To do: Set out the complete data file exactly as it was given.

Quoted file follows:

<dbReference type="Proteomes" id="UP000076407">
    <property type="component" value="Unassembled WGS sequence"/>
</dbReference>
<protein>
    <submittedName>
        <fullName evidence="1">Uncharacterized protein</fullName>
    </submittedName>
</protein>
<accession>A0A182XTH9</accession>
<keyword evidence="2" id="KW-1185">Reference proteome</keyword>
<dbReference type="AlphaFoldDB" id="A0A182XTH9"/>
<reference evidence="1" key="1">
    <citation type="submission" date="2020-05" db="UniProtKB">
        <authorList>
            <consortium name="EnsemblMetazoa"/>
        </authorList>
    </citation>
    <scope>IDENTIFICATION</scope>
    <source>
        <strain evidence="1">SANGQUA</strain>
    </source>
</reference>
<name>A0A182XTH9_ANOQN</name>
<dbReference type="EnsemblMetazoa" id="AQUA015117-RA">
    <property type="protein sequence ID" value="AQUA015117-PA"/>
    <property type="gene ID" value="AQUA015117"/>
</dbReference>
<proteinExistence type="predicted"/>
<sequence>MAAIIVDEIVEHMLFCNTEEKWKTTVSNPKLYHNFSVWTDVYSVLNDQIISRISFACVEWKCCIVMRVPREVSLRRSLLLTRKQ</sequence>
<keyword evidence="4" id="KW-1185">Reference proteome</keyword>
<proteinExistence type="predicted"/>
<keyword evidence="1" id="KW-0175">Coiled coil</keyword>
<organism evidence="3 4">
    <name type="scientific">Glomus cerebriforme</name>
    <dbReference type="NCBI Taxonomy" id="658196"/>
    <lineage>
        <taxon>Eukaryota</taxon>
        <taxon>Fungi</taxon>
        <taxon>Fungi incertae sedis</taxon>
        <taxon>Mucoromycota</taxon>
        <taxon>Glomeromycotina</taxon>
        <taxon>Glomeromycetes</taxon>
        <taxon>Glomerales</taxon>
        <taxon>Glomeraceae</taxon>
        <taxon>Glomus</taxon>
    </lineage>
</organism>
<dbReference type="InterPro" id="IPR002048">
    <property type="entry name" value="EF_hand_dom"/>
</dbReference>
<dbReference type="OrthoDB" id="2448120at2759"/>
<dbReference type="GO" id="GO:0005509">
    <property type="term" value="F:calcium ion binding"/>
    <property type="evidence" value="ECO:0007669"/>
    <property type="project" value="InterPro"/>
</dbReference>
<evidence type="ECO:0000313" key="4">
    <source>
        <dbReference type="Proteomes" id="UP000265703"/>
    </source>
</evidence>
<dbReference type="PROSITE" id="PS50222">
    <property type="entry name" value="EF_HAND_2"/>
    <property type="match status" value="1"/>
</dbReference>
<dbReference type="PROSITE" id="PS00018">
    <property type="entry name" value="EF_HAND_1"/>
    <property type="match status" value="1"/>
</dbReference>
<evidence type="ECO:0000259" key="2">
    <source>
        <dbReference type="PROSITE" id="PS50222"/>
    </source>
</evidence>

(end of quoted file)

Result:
<dbReference type="Proteomes" id="UP000076407">
    <property type="component" value="Unassembled WGS sequence"/>
</dbReference>
<protein>
    <submittedName>
        <fullName evidence="1">Uncharacterized protein</fullName>
    </submittedName>
</protein>
<accession>A0A182XTH9</accession>
<keyword evidence="2" id="KW-1185">Reference proteome</keyword>
<dbReference type="AlphaFoldDB" id="A0A182XTH9"/>
<reference evidence="1" key="1">
    <citation type="submission" date="2020-05" db="UniProtKB">
        <authorList>
            <consortium name="EnsemblMetazoa"/>
        </authorList>
    </citation>
    <scope>IDENTIFICATION</scope>
    <source>
        <strain evidence="1">SANGQUA</strain>
    </source>
</reference>
<name>A0A182XTH9_ANOQN</name>
<dbReference type="EnsemblMetazoa" id="AQUA015117-RA">
    <property type="protein sequence ID" value="AQUA015117-PA"/>
    <property type="gene ID" value="AQUA015117"/>
</dbReference>
<proteinExistence type="predicted"/>
<sequence>MAAIIVDEIVEHMLFCNTEEKWKTTVSNPKLYHNFSVWTDVYSVLNDQIISRISFACVEWKCCIVMRVPREVSLRRSLLLTRKQ</sequence>
<keyword evidence="4" id="KW-1185">Reference proteome</keyword>
<proteinExistence type="predicted"/>
<keyword evidence="1" id="KW-0175">Coiled coil</keyword>
<organism evidence="3 4">
    <name type="scientific">Glomus cerebriforme</name>
    <dbReference type="NCBI Taxonomy" id="658196"/>
    <lineage>
        <taxon>Eukaryota</taxon>
        <taxon>Fungi</taxon>
        <taxon>Fungi incertae sedis</taxon>
        <taxon>Mucoromycota</taxon>
        <taxon>Glomeromycotina</taxon>
        <taxon>Glomeromycetes</taxon>
        <taxon>Glomerales</taxon>
        <taxon>Glomeraceae</taxon>
        <taxon>Glomus</taxon>
    </lineage>
</organism>
<dbReference type="InterPro" id="IPR002048">
    <property type="entry name" value="EF_hand_dom"/>
</dbReference>
<dbReference type="OrthoDB" id="2448120at2759"/>
<dbReference type="GO" id="GO:0005509">
    <property type="term" value="F:calcium ion binding"/>
    <property type="evidence" value="ECO:0007669"/>
    <property type="project" value="InterPro"/>
</dbReference>
<evidence type="ECO:0000313" key="4">
    <source>
        <dbReference type="Proteomes" id="UP000265703"/>
    </source>
</evidence>
<dbReference type="PROSITE" id="PS50222">
    <property type="entry name" value="EF_HAND_2"/>
    <property type="match status" value="1"/>
</dbReference>
<dbReference type="PROSITE" id="PS00018">
    <property type="entry name" value="EF_HAND_1"/>
    <property type="match status" value="1"/>
</dbReference>
<evidence type="ECO:0000259" key="2">
    <source>
        <dbReference type="PROSITE" id="PS50222"/>
    </source>
</evidence>